No Place Like Home

April, 2006.

Though the number of Slovaks in Michigan, or even in the U.S. may seem small, according to the book The Peoples of Michigan, between 1880 and 1924 almost one third of the population of Slovaks in Europe migrated from the old country to the New World. Like other immigrant groups, they sought entry-level and unskilled jobs that were laborious but paid dependably, such as work in foundries, mines, and mills. The Slovak Home at 7151 Strong Avenue is perfectly situated near the cradle of the auto industry, not far from the Packard Plant, Dodge Main, Eldon Gear & Axle, and many other heavy industry sites. It was built in 1921, and designed by Peter R. Rosello.

The Slovaks (as separate from Czechs), first came to Michigan in real numbers during the iron mining boom in the 1880s, and settled in the Upper Peninsula communities of its iron ranges, according to the book Michigan Genealogy: Sources & Resources, by Carol McGinnis. Some also settled in the Saginaw Valley to work the sugar beet fields, and others farmed in northern Michigan.

As the Michigan mining industry was waning the automobile industry was conveniently waxing, and most of them moved south to Detroit (and other industrial cities like Flint, Muskegon, and Lansing) for work. The Detroit auto factory jobs also attracted Slovaks from Pennsylvania and Ohio, as well as more from the old country.

Jane Cooper School was located but a few blocks to the north, as was Saints Cyril & Methodius Church. I unfortunately didn't quite make it inside that church before it was demolished in May of 2003, but David Kohrman did. The astute reader may pick up on the fact that St. Cyril and St. Methodius are the patron saints of the Slavs; St. Cyril's was Detroit's first ethnic Slovak catholic parish, and was established in 1918, but in 1988 moved out to Sterling Heights in a new modern building. I imagine that the demise of this hall paralleled that of St. Cyril's parish, since it was the selfsame group that would have utilized both structures, and which followed the migration out to the suburbs as the inner city dehisced.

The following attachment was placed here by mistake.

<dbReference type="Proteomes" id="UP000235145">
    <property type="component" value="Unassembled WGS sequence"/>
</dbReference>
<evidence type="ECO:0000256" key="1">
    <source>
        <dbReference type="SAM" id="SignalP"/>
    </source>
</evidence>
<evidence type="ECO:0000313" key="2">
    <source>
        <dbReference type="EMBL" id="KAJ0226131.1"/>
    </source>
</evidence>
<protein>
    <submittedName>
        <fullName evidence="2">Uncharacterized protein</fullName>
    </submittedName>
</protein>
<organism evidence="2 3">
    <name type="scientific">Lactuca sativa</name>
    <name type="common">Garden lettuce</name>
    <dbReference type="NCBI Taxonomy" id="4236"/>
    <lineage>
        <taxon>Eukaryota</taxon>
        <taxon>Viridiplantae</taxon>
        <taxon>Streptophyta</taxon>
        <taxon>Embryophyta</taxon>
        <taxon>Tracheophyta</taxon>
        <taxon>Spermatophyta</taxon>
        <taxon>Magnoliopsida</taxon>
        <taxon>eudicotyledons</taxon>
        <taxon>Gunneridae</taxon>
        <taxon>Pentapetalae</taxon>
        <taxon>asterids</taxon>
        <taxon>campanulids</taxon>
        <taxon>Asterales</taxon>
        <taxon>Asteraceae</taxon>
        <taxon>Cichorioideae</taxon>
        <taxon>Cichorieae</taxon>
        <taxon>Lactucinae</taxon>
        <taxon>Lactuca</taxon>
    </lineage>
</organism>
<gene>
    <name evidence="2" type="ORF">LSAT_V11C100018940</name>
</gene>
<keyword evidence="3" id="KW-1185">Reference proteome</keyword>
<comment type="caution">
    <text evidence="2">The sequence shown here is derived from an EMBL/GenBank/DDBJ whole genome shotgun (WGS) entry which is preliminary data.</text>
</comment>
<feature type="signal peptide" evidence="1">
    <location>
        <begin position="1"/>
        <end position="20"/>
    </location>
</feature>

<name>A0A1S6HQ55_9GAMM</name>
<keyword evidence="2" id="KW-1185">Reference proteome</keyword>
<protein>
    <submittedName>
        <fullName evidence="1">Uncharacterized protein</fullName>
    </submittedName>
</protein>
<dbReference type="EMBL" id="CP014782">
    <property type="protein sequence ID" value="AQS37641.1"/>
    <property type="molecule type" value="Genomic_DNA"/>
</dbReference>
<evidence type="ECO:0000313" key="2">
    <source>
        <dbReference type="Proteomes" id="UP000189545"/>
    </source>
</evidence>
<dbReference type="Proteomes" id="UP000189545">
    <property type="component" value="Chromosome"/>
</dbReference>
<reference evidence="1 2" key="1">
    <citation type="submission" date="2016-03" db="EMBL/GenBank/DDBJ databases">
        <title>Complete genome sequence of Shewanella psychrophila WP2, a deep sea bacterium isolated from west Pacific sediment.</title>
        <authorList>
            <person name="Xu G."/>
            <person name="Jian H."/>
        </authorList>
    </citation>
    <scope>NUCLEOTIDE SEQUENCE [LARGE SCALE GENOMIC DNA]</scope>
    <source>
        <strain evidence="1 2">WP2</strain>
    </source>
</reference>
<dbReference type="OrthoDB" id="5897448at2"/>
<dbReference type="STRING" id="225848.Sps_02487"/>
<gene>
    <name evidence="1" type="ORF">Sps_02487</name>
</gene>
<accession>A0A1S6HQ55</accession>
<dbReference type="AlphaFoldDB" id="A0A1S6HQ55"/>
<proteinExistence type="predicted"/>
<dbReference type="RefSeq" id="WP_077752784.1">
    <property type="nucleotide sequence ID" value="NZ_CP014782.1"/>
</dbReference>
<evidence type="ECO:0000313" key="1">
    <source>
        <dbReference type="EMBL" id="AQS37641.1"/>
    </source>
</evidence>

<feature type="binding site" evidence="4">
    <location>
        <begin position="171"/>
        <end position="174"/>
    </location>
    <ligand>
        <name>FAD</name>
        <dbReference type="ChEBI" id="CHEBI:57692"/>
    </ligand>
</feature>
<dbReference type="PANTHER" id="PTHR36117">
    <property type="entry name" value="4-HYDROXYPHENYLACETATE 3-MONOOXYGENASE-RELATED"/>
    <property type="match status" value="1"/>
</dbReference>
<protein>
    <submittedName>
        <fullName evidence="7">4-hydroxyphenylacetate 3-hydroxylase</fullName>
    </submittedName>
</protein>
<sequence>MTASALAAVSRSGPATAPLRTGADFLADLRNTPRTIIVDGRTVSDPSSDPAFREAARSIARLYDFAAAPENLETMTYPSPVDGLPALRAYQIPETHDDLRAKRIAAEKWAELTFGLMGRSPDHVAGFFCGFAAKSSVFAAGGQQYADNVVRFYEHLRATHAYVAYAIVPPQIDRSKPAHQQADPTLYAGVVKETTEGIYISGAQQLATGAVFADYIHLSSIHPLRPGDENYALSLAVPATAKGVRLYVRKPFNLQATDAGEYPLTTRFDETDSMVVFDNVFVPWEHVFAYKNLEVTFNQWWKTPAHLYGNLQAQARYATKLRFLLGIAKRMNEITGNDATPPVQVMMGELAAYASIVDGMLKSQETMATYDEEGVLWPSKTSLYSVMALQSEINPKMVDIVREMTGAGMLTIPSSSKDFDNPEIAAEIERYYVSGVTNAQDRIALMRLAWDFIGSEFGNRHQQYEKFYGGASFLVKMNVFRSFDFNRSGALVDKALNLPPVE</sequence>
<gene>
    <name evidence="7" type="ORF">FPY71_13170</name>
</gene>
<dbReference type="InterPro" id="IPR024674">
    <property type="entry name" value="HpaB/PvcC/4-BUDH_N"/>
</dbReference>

The 22nd Regular Convention of the National Slovak Society of the United States of America was held here from September 15th to the 20th of 1958, and at the Fort Shelby Hotel. The convention program states that the Slovak Home Association was organized in 1919 and the Slovak Home was built in 1923. It "was the pride of the Detroit Slovaks," and contained a large assembly hall, a bowling alley, and several smaller halls in which singing societies, like the Kriváň Slovak Singing Society and other play groups rehearsed. Fraternal, civic and social organizations held their meetings at the hall as well, according to the program. I wish I had known there was a bowling alley when Chisel and I were there, because we might have looked for it in the basement. Instead our brief visit was basically concluded after I took the above photo from the balcony of the main auditorium. Detroitfunk photographed a cornerstone of the building that lists the architect's name as P.R. Rossello.

According to the book Working Detroit, by Steve Babson, the Slovak Home was also the site of historic union meetings for strikers at nearby Midland Steel (6660 Mt. Elliott), the very first plant in Detroit to enact a "sit-down," as I mentioned in my earlier post regarding the Kelsey-Hayes Wheel plant. Babson notes that the strike of Midland Steel on November 27th, 1936 signified the "first wave of a flood tide of worker unrest [that] washed over Detroit's Open Shop," foreshadowing a "dramatic shift in the balance of power between Detroit's employers and workers." The strikers literally barricaded the plant during the sit-down to keep Ford "Service Department" men (goons) from entering and confiscating the car body frames that Midland supplied to Ford Motor Co. under contract. This was the start of the very same "wave" that toppled the resistance of the Big Three automakers to negotiations with the UAW.

Today there is still a place in Metro-Detroit that seems to serve a very similar function as the old Slovak Home: the Sokol Center on Warren Road in Dearborn Heights. Meanwhile, this old hall sits rotting in the dark, one of the last survivors in this now-desolate neighborhood.

"Slovak People to Have Community House," Detroit Free Press, October 29, 1922, p. A9
Working Detroit, by Steve Babson
Michigan Genealogy: Sources & Resources, by Carol McGinnis
The Peoples of Michigan: Ethnic Groups in Michigan, by James M. Anderson
Souvenir Program: 22nd Regular Convention, National Slovak Society of the United States of America

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